We then went onto the long cane. I’ll never forget the first time we went outside, it took 10 minutes to get to the end of the garden path. I thought my circulation was in serious danger - she held on so tight! We went from pounding up and down the garden path, to pounding the pavement to learning cane techniques and building up simple routes. We then moved onto bus routes, and around this time we discussed returning to work. This time she didn’t laugh. She had been thinking about it herself.
Access to work was organised and plans are now in place for her return to work in a month’s time. Today we are practicing routes around her office, including toilets, kitchen, lifts and stairs. It goes brilliantly.
Her hard work, determination and training have brought her to this point and the increase in confidence and independence has been amazing. She admits she never thought it would have been possible, but she has proved it is.
Not much time for lunch today, grab a quick sandwich to eat in the car and off to the next client.
Stan was a vicar. He has been an avid reader all his life. He uses talking books but misses the feeling of holding a book and getting lost in the words in his head. The thing he misses the most is his bible. We have just begun to learn Braille. Stan is so motivated and determined, and he will need to be. Braille is like learning another language completely. Having learnt it I can totally relate to the utter frustration of finding out that there are so many rules and regulations, let alone symbols and shapes. It’s all so alien to feel a combination of dots and turn them into words in your head. When you start off you sound like a five year old again. This can seem laborious and embarrassing. This is where Stan is at the moment, and he is not enjoying this stage one bit.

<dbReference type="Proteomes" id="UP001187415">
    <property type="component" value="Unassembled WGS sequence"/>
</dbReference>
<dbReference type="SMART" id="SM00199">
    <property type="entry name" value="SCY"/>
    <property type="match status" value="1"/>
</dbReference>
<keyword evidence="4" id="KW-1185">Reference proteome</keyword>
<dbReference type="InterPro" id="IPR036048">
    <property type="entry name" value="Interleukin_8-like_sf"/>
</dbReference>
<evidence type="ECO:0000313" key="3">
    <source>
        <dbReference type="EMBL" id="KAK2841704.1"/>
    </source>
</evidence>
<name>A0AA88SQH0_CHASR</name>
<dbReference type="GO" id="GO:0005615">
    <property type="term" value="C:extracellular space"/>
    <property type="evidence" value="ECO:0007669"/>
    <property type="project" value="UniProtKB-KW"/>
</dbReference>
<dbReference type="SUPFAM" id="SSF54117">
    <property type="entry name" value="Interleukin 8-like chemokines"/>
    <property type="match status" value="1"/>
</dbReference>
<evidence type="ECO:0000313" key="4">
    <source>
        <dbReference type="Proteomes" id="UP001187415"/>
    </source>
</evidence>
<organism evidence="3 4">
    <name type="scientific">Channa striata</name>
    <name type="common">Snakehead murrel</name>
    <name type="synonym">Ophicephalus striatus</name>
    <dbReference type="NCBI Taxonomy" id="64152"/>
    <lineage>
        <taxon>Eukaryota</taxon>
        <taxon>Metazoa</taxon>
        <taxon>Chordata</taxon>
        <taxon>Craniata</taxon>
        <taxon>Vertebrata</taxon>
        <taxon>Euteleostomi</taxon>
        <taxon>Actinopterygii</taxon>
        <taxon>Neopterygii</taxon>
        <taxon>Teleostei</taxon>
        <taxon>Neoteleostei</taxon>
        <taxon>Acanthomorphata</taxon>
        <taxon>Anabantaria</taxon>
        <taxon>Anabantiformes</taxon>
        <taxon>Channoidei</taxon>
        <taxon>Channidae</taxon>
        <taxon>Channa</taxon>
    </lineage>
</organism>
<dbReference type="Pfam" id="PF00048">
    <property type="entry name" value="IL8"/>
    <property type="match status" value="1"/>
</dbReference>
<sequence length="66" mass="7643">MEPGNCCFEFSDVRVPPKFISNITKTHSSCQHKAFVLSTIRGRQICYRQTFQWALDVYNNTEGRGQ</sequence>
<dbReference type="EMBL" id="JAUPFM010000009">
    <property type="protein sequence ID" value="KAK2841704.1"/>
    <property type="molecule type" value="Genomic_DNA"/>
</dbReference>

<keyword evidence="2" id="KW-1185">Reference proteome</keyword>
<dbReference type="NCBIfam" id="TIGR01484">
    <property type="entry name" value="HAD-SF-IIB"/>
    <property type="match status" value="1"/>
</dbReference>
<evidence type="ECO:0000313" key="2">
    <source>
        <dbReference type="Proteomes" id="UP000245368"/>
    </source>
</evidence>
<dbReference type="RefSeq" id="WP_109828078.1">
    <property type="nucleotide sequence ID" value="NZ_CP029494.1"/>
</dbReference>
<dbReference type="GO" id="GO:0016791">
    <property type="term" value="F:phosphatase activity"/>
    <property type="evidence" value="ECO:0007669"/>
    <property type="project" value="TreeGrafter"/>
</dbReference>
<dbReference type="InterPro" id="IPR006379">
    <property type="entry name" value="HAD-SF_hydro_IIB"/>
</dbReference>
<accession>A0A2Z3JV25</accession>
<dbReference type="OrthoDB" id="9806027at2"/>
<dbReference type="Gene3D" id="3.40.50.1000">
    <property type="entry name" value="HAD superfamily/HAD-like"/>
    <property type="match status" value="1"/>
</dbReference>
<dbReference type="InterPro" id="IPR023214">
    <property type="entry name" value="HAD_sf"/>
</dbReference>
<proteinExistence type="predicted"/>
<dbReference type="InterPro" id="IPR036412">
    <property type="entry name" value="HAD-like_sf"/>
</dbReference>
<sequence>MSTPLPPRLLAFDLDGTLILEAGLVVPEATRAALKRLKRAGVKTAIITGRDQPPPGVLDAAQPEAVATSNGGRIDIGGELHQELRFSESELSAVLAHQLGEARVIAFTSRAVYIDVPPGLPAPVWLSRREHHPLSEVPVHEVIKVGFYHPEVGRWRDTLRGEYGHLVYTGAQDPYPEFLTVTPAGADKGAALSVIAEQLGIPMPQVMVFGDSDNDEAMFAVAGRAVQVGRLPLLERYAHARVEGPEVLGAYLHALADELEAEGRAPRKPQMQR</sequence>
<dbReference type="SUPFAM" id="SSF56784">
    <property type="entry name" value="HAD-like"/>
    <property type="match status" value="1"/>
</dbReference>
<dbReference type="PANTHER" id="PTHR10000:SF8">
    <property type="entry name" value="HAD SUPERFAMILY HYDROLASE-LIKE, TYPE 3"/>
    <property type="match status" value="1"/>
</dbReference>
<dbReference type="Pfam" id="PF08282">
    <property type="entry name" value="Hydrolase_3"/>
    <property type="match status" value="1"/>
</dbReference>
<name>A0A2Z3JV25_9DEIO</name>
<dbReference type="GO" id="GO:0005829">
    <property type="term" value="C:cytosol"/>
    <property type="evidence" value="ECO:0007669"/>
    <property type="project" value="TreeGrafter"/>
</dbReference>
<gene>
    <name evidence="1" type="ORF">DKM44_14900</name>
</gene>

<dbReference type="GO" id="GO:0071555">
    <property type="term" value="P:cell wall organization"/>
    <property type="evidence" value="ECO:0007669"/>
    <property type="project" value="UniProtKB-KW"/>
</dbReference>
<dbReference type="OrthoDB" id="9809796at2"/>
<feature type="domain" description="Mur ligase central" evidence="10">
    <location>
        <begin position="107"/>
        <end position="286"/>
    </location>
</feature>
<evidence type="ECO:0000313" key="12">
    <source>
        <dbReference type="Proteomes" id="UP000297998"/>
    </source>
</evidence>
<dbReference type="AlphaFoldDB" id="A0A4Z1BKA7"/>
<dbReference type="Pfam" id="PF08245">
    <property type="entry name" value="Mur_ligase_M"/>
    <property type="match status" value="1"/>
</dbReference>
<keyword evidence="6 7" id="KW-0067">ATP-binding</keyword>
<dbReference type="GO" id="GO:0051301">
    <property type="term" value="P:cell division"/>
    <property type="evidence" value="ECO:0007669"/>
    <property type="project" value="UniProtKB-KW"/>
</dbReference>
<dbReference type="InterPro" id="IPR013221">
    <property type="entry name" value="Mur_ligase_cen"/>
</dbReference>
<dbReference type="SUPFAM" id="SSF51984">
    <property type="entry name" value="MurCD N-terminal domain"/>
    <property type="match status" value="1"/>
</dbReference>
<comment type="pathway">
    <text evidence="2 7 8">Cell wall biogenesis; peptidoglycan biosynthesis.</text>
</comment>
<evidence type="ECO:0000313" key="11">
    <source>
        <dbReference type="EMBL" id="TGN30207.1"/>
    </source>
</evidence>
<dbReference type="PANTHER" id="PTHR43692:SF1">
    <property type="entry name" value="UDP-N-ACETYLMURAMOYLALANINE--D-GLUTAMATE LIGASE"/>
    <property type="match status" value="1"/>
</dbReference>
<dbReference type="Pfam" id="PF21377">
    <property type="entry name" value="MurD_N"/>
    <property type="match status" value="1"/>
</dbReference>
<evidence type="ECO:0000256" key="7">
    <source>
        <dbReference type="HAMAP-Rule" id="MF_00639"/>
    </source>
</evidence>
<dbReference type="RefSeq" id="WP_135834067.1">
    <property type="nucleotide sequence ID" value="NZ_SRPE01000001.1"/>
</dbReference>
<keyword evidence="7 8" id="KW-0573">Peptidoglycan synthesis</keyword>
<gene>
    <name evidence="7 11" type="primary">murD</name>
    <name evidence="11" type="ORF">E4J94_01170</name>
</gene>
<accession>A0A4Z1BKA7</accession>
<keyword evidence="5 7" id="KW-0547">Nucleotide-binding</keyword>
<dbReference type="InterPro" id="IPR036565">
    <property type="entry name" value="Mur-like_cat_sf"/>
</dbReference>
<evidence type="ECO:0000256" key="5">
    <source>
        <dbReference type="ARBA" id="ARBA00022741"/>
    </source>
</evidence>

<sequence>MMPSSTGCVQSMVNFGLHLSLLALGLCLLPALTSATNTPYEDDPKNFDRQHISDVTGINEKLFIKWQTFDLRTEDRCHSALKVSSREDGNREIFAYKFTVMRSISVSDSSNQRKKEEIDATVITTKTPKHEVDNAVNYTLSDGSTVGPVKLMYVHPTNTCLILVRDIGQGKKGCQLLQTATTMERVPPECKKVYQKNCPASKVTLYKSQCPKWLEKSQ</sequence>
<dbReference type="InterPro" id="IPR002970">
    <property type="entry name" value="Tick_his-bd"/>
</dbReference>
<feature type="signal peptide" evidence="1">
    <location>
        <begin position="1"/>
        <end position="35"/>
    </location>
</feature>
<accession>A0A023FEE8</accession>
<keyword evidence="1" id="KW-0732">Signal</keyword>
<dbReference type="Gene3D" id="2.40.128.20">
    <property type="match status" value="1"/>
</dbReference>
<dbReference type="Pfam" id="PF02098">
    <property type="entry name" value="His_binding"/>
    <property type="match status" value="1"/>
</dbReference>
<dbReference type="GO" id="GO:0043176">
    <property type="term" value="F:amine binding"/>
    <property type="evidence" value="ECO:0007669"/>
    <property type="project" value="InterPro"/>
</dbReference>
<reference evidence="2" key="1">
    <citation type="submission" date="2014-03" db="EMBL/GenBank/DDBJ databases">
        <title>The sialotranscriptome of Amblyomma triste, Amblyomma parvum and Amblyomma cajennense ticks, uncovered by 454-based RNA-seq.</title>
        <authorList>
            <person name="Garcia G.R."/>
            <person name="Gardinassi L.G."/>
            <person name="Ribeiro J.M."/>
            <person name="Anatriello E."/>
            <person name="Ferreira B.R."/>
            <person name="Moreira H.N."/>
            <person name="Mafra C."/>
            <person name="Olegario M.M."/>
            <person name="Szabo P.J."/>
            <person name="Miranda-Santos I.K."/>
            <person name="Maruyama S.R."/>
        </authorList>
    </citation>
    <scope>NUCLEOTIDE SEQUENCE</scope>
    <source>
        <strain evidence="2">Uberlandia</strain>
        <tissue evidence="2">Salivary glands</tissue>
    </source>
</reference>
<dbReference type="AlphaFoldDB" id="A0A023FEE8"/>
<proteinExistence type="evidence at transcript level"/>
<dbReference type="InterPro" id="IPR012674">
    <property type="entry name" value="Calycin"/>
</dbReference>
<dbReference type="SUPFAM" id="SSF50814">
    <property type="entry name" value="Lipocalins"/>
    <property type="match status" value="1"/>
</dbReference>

He's keen to be able to read as quickly as he's done before but I have to try to reassure him it all takes time, and the end result is worth the effort. When I left last time I wasn't sure if he would do the homework I set him, as he was a bit disgruntled and fed up, but I'm relieved to find that he has.
He reads a short paragraph and is so much better than last week. I think we might be making progress. I introduce the next set of symbols and rules and Stan gives me a huge sigh but at least this week it's followed by a smile.
My pizza is calling me…ok my glass of wine is calling me… one more visit.